A Makerere University student, one Samuel Mugarura aka Falcao, last week unleashed onto the Ugandan scene an ‘explosive’ concoction hitherto known as ‘sugar spray’ that he says is made from ‘domestic ingredients’ that include sugar, salt and food colour.
Mugarura even went ahead and displayed how his spray, probably inappropriately called ‘IED’, works, and also said he is planning to make a ‘smoke bomb’ and further, even make Uganda a ‘nuclear country’!
“My dream is to make Uganda a nuclear country just like other countries e.g. South Korea, Russia, among others. So, its high time government took a lead in Africa as a nuclear country by supporting my nuclear project,” Mugarura was quoted as saying by the media.
However, since he went public about his innovations, Mugarura, a 23-year old third year Bachelor of Sciences student majoring in Chemistry has been threatened with arrest by the police, with spokesperson Assistant Inspector General of Police Andrew Felix Kaweesi seeming to suggest that the student’s innovations attract criminal sanction.
Unfortunately, despite admitting that making ‘tear gas’ is simple, Mugarura’s lecturers and other resource persons at the university have also denied any relationship with the youthful innovator’s ideas, with Prof Muhammad Ntale, a former head of the Chemistry Department at Makerere University quoted by the media as saying that ‘Mugarura could be out for cheap popularity’ or ‘doing such things on his own’.
Of course, it is not uncommon for ‘heroes to be denied their rightful positions in their own societies’ and the Bible ably links us to the circumstances which Ugandans can make reference to in order to understand the stance taken by our police force and the academia in respect to Mugarura’s innovations, which have since become a source of controversy. ‘A prophet is not without honour, except in his own country, and among his own relatives, and in his own house’, the Holy Book quotes Jesus saying in Mark 6:4.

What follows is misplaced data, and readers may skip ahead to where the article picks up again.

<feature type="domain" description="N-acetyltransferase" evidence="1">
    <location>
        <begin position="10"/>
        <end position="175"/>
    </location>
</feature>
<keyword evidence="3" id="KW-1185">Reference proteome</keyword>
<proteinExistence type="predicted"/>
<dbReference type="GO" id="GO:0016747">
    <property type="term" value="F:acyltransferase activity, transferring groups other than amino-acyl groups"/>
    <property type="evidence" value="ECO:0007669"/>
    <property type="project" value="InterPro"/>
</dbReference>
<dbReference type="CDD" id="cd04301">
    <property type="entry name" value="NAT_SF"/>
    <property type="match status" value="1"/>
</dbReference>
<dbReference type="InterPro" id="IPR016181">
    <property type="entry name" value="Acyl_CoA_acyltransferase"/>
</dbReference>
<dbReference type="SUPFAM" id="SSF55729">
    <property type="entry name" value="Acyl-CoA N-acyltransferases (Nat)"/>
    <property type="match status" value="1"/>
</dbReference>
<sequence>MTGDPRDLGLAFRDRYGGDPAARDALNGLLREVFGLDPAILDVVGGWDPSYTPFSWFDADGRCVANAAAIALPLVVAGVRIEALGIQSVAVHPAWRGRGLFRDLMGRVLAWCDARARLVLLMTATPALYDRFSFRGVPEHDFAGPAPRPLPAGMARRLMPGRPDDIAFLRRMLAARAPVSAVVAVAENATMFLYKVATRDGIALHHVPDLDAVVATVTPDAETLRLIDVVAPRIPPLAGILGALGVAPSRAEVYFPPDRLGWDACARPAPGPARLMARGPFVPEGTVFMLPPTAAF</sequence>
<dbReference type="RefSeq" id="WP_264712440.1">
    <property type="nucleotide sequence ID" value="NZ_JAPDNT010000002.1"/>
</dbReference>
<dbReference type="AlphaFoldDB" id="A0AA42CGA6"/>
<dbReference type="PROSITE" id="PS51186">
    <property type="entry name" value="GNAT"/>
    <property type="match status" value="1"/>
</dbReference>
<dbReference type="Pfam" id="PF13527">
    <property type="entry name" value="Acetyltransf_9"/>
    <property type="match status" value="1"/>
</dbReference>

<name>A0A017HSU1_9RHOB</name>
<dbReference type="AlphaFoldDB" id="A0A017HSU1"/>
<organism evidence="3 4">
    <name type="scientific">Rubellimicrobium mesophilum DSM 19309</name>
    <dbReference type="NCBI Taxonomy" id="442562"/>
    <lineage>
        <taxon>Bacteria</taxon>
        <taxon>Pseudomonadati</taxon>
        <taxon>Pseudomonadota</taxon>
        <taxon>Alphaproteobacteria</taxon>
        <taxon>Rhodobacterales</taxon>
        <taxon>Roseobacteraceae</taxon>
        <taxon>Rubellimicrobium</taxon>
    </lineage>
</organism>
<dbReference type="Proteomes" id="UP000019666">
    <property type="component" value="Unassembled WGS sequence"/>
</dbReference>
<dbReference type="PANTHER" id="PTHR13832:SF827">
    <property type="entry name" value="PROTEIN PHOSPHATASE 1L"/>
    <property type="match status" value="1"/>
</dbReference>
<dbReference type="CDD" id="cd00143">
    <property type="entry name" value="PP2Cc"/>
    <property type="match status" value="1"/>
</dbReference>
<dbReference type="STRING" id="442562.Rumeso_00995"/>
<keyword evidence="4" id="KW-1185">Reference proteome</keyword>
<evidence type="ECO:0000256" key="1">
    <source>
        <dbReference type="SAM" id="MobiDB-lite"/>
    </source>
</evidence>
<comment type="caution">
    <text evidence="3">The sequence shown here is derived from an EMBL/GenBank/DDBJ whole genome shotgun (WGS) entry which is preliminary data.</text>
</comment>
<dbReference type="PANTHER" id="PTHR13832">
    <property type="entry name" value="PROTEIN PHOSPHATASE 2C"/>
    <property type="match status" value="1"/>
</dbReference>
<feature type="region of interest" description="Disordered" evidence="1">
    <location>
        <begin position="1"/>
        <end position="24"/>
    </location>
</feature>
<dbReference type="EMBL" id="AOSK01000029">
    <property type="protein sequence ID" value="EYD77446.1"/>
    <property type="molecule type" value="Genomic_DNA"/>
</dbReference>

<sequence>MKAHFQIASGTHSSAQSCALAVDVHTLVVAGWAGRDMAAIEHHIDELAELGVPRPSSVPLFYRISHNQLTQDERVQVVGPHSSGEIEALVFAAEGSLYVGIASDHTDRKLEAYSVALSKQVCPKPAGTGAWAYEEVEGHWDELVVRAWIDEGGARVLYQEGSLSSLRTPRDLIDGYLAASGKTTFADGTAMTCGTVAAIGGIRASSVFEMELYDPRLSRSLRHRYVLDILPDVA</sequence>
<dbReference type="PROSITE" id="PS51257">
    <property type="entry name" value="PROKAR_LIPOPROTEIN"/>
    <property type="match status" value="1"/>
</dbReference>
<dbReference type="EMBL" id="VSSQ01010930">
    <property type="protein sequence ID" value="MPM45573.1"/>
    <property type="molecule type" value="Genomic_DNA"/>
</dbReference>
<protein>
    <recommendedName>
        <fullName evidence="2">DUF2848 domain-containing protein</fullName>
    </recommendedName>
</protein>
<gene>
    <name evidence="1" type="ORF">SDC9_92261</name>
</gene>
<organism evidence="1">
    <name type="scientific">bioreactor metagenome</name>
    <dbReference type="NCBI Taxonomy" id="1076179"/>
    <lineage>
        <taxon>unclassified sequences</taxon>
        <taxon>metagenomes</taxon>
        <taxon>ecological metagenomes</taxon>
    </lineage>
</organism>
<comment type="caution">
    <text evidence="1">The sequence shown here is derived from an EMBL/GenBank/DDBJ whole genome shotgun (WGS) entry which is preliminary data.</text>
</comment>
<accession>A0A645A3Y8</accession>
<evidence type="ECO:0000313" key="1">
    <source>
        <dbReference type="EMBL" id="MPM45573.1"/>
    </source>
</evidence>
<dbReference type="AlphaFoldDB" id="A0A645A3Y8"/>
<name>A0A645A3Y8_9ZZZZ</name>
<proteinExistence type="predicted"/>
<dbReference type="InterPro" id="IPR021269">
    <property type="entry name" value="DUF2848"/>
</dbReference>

Now, if my memory serves me well, President Yoweri Museveni has been at the forefront of advocating for scientific innovation in Uganda. And some of his efforts in that direction have seen billions being splashed on innovations by students working in conjunction with their lecturers, including the ‘innovation of the Kiira EV car and the ‘Kayoola 1’ bus. Indeed, against such a background President Museveni’s enthusiasm for scientific innovation as a pedestal for development and the attainment of a middle-income status in Uganda by 2021 should not be lost on the security forces.
And, lest I forget, since campaigns for presidency begun in earnest last year, the Uganda Police Force used loads of tear gas to disperse opposition supporters attending rallies, mostly those addressed by Dr Kizza Besigye across the country. Obviously, that tear gas was not manufactured in Uganda, something that presupposes that millions of dollars were spent on getting it into the country. And this is where Mugarura’s innovation of ‘sugar spray’ should be recognized as a handy tool that can, as an alternative, constructively help police shift from using imported tear gas that is laced with pepper, a concoction which when used, inadvertently affects both the protestors and those caught up going about their business!